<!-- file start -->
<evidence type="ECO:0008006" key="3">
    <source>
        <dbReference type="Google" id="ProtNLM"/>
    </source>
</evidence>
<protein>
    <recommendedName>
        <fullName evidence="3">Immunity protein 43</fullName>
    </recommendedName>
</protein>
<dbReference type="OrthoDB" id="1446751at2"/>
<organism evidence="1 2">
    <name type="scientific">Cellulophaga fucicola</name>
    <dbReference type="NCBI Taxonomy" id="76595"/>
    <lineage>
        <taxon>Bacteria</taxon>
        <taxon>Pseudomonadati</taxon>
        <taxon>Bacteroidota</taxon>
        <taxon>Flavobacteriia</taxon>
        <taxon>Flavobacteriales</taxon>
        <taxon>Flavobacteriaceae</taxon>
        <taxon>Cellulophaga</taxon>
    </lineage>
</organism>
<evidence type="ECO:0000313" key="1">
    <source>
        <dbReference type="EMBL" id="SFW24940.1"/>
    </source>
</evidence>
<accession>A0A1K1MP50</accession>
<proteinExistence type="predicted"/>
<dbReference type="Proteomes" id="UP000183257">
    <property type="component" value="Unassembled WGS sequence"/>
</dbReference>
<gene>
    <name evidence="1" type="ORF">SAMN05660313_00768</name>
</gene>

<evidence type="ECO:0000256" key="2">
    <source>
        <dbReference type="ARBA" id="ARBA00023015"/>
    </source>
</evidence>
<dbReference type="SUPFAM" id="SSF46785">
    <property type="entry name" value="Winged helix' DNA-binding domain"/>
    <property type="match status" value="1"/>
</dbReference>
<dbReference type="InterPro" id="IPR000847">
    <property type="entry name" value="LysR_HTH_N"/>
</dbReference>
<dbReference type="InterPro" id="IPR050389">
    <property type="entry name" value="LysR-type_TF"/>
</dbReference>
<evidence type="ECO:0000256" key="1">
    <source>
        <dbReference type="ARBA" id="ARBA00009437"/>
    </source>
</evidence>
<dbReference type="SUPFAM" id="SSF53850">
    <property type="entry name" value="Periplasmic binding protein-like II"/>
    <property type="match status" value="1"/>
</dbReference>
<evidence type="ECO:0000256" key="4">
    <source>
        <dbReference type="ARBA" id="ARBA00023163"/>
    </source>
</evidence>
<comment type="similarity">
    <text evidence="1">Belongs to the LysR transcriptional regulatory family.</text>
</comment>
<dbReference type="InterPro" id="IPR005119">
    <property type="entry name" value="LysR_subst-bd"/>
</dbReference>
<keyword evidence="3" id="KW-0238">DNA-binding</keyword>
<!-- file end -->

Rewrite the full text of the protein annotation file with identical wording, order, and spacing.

<evidence type="ECO:0008006" key="3">
    <source>
        <dbReference type="Google" id="ProtNLM"/>
    </source>
</evidence>
<protein>
    <recommendedName>
        <fullName evidence="3">Immunity protein 43</fullName>
    </recommendedName>
</protein>
<dbReference type="OrthoDB" id="1446751at2"/>
<organism evidence="1 2">
    <name type="scientific">Cellulophaga fucicola</name>
    <dbReference type="NCBI Taxonomy" id="76595"/>
    <lineage>
        <taxon>Bacteria</taxon>
        <taxon>Pseudomonadati</taxon>
        <taxon>Bacteroidota</taxon>
        <taxon>Flavobacteriia</taxon>
        <taxon>Flavobacteriales</taxon>
        <taxon>Flavobacteriaceae</taxon>
        <taxon>Cellulophaga</taxon>
    </lineage>
</organism>
<evidence type="ECO:0000313" key="1">
    <source>
        <dbReference type="EMBL" id="SFW24940.1"/>
    </source>
</evidence>
<accession>A0A1K1MP50</accession>
<proteinExistence type="predicted"/>
<dbReference type="Proteomes" id="UP000183257">
    <property type="component" value="Unassembled WGS sequence"/>
</dbReference>
<gene>
    <name evidence="1" type="ORF">SAMN05660313_00768</name>
</gene>

<evidence type="ECO:0000256" key="2">
    <source>
        <dbReference type="ARBA" id="ARBA00023015"/>
    </source>
</evidence>
<dbReference type="SUPFAM" id="SSF46785">
    <property type="entry name" value="Winged helix' DNA-binding domain"/>
    <property type="match status" value="1"/>
</dbReference>
<dbReference type="InterPro" id="IPR000847">
    <property type="entry name" value="LysR_HTH_N"/>
</dbReference>
<dbReference type="InterPro" id="IPR050389">
    <property type="entry name" value="LysR-type_TF"/>
</dbReference>
<evidence type="ECO:0000256" key="1">
    <source>
        <dbReference type="ARBA" id="ARBA00009437"/>
    </source>
</evidence>
<dbReference type="SUPFAM" id="SSF53850">
    <property type="entry name" value="Periplasmic binding protein-like II"/>
    <property type="match status" value="1"/>
</dbReference>
<evidence type="ECO:0000256" key="4">
    <source>
        <dbReference type="ARBA" id="ARBA00023163"/>
    </source>
</evidence>
<comment type="similarity">
    <text evidence="1">Belongs to the LysR transcriptional regulatory family.</text>
</comment>
<dbReference type="InterPro" id="IPR005119">
    <property type="entry name" value="LysR_subst-bd"/>
</dbReference>
<keyword evidence="3" id="KW-0238">DNA-binding</keyword>